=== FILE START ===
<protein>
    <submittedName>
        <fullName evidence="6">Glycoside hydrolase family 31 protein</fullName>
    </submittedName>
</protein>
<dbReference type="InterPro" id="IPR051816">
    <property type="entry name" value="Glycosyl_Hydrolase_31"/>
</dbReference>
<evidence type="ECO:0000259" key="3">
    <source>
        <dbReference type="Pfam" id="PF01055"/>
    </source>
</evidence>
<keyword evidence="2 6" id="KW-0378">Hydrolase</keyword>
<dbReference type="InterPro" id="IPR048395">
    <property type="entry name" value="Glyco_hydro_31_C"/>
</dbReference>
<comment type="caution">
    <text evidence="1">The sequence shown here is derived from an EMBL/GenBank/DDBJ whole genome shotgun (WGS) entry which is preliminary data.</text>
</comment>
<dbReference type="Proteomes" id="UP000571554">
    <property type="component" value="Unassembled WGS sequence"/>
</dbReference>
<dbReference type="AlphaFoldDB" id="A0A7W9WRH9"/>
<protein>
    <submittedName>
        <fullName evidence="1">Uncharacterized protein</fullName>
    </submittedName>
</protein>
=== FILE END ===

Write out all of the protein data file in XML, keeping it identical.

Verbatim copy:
<protein>
    <submittedName>
        <fullName evidence="6">Glycoside hydrolase family 31 protein</fullName>
    </submittedName>
</protein>
<dbReference type="InterPro" id="IPR051816">
    <property type="entry name" value="Glycosyl_Hydrolase_31"/>
</dbReference>
<evidence type="ECO:0000259" key="3">
    <source>
        <dbReference type="Pfam" id="PF01055"/>
    </source>
</evidence>
<keyword evidence="2 6" id="KW-0378">Hydrolase</keyword>
<dbReference type="InterPro" id="IPR048395">
    <property type="entry name" value="Glyco_hydro_31_C"/>
</dbReference>
<comment type="caution">
    <text evidence="1">The sequence shown here is derived from an EMBL/GenBank/DDBJ whole genome shotgun (WGS) entry which is preliminary data.</text>
</comment>
<dbReference type="Proteomes" id="UP000571554">
    <property type="component" value="Unassembled WGS sequence"/>
</dbReference>
<dbReference type="AlphaFoldDB" id="A0A7W9WRH9"/>
<protein>
    <submittedName>
        <fullName evidence="1">Uncharacterized protein</fullName>
    </submittedName>
</protein>